Our focus must always be on gun safety when handling and shooting our firearms. While a gun’s primary danger lies in the discharge of ammunition, there are other secondary dangers in which a gun may be detrimental to the health of the handler and bystanders. The firearm safety rules will always apply to deal with these secondary dangers of shooting guns.
What Are Gun Safety and Secondary Dangers
Danger To Hearing From Noise
When a gun is discharged it emits a very loud noise, typically close to the handler’s ears. This can cause temporary or permanent hearing damage such as tinnitus. Hearing protection such as earplugs (disposable or reusable) or ear muffs (including electronic devices that amplify quiet sounds) should be used to reduce the risk of hearing damage. When we think about gun safety, we also need to think about protecting our senses and body while using a gun. Hearing can be delicate so you want to be proactive and protect it. Here is a great article on Hearing protection: Hearing Protection for the Woman Shooter.
Danger Of Hot Gases And Debris To The Eyes
A gun emits hot gases, powder, and other debris when discharged which could be harmful. Some firearms, such as semi-automatic and fully automatic firearms typically eject spent cartridge casings at very high speeds. Casings are also dangerously hot when ejected and can fly quite a distance. Revolvers store the spent casings in the chamber but will be very hot when you eject them. Any of these may hurt the handler or bystanders through burning or impact damage. Because eyes are particularly vulnerable to this type of damage, eye protection should be worn to reduce the risk of injury. Prescription lenses and various tints to suit different light conditions are available. Protecting your eyes is very important when practicing gun safety.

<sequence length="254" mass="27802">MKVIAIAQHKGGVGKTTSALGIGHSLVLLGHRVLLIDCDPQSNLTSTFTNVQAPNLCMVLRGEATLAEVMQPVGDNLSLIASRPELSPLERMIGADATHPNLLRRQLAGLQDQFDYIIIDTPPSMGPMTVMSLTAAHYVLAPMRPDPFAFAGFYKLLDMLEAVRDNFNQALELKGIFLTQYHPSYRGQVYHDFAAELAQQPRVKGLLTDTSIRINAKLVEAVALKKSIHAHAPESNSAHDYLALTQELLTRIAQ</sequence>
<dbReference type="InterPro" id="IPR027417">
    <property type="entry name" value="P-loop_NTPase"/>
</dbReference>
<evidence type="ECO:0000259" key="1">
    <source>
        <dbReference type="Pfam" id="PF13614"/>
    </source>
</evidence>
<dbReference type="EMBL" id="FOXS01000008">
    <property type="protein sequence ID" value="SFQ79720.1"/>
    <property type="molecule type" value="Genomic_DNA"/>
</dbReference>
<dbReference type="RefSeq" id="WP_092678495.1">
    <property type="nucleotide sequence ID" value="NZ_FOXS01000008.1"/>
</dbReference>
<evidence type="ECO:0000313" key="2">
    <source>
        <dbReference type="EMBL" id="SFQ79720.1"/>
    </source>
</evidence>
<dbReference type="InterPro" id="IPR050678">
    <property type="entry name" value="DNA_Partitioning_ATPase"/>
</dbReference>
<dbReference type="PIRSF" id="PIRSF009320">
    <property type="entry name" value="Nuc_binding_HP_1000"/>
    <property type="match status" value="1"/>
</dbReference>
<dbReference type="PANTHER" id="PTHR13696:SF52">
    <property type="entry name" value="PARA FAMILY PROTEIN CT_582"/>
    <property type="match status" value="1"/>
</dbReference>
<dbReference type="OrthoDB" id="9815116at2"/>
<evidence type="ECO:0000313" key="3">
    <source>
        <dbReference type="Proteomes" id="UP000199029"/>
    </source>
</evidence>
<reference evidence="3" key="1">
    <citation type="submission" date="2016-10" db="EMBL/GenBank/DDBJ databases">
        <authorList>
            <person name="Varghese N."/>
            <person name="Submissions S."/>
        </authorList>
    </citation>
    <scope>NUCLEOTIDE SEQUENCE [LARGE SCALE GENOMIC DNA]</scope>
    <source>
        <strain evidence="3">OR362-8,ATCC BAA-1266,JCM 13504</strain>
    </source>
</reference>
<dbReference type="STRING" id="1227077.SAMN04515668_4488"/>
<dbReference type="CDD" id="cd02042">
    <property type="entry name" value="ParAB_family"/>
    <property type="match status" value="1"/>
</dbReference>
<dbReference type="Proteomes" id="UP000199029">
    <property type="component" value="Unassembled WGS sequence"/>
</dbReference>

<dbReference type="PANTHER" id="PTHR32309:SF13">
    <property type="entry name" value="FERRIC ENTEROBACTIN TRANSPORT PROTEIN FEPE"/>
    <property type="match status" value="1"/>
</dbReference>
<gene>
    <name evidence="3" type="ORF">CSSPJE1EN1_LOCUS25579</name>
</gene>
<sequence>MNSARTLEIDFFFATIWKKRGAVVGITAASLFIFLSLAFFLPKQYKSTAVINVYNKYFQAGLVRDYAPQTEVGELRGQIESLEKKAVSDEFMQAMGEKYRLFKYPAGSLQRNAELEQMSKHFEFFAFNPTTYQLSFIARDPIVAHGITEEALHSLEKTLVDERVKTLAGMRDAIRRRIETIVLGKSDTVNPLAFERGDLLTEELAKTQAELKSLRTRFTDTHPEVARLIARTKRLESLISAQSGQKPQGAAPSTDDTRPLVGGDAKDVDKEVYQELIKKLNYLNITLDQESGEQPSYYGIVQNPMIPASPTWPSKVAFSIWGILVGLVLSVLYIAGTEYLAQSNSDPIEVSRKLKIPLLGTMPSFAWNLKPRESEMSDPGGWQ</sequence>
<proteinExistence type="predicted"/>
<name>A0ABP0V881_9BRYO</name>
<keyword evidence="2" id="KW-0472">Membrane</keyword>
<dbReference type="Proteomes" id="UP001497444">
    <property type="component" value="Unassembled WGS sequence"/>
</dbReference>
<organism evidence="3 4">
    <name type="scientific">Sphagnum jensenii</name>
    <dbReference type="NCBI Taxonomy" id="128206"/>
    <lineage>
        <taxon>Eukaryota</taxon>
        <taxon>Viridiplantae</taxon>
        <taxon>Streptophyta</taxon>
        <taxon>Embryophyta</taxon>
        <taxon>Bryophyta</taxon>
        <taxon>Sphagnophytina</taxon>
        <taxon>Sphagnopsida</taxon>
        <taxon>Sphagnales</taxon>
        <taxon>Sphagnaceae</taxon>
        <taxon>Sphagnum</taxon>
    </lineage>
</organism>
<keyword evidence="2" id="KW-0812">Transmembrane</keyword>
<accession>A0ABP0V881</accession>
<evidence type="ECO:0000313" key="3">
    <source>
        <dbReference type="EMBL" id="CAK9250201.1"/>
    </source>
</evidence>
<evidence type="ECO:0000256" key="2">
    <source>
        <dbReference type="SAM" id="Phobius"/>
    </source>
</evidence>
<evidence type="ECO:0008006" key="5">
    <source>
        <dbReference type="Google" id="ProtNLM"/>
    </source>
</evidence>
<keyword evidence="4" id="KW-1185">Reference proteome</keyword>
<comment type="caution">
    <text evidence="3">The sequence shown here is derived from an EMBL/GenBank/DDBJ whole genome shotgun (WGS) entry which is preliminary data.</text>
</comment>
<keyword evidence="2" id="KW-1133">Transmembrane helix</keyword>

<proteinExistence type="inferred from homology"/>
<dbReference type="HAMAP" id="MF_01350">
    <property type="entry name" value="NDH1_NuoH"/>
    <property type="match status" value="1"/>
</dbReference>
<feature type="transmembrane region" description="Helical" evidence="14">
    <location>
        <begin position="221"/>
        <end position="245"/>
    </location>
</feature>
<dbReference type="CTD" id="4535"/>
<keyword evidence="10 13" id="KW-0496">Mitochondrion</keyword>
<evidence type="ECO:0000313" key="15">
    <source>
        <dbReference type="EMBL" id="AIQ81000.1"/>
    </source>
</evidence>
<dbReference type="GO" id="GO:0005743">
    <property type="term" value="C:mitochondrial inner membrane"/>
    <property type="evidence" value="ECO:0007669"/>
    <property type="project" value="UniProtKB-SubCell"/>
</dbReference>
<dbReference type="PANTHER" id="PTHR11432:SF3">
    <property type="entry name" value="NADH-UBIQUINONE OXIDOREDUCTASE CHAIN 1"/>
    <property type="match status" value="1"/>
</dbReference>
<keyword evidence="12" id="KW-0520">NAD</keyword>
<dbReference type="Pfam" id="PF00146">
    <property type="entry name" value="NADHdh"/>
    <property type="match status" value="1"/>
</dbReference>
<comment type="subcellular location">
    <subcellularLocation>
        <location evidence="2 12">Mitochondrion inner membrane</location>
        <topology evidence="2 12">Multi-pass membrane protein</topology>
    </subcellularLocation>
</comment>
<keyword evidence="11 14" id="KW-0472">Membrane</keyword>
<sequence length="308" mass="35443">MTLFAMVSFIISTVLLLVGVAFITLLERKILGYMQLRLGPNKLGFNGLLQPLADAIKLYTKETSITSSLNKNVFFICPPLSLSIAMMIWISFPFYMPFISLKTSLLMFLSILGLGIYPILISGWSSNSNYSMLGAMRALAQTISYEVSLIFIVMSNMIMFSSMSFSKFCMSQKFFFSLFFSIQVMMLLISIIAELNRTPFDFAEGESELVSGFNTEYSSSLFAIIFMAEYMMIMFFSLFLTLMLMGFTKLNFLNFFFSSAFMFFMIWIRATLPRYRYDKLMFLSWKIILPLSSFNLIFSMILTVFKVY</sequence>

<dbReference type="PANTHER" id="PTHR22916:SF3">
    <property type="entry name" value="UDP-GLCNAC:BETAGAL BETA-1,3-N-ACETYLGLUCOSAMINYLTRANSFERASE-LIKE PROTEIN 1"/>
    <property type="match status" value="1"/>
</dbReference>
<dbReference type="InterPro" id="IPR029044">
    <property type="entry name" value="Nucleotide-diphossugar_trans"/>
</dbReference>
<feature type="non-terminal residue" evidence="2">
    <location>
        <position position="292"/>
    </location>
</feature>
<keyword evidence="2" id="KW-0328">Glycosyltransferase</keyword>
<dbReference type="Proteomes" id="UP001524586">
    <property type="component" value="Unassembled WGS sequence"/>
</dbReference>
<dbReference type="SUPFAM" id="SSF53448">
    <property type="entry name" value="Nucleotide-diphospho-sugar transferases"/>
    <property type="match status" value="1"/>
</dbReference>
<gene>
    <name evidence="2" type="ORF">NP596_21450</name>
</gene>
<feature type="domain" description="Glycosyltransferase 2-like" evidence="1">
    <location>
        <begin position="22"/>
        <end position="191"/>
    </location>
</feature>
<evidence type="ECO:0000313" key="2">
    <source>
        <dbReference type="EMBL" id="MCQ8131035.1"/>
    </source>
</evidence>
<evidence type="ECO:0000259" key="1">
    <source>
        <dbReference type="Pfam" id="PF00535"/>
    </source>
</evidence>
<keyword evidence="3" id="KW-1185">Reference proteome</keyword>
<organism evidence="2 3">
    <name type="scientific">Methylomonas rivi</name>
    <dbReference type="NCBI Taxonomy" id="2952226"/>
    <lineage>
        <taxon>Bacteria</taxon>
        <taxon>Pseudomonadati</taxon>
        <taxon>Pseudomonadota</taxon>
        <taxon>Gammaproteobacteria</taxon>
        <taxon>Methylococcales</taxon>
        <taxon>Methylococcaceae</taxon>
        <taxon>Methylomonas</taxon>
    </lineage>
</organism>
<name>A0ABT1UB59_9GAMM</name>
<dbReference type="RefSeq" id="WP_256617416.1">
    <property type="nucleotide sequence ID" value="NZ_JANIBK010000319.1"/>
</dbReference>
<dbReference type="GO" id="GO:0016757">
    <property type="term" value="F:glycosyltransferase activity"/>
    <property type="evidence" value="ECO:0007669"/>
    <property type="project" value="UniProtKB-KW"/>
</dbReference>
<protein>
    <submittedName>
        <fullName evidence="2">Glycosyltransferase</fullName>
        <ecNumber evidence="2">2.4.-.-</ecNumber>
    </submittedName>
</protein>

Dangers From Toxins And Pollutants Such As Lead
Most of us are familiar with the fact that lead is used in making ammunition. Lead is released when a round is fired and the residue is found on the spent casings. There also can be exposure when you clean your firearm. There are some basic things you can do to minimize your risk.
- Use lead-free ammunition
- Keep your hands away from your mouth and eyes and avoid eating or smoking when you are practicing, as any residue may be on your hand.
- Don’t handle spent casings.
- Carry lead removal wipes or wash your hands immediately after shooting.
- Wear surgical gloves when cleaning your firearm.
- Check to make sure your indoor range has good ventilation to remove pollutants.
Read Article “Lead and The Shooting Range”
Dangers From Misfires
Though guns and their ammunition are made to exacting specifications and tolerances and designed to function reliably, misfires and malfunctions of firearms and ammunition do happen.
Misfires are typically caused by some mechanical issue or be related to the ammunition. There are techniques for dealing with the different types of “misfires” related to ammunition. Mechanical “jams” may require professional attention, if your gun is having any mechanical malfunctions, a qualified gunsmith should look at it and repair it. Shooting with a dysfunctional firearm is not only careless, it puts you and others at risk.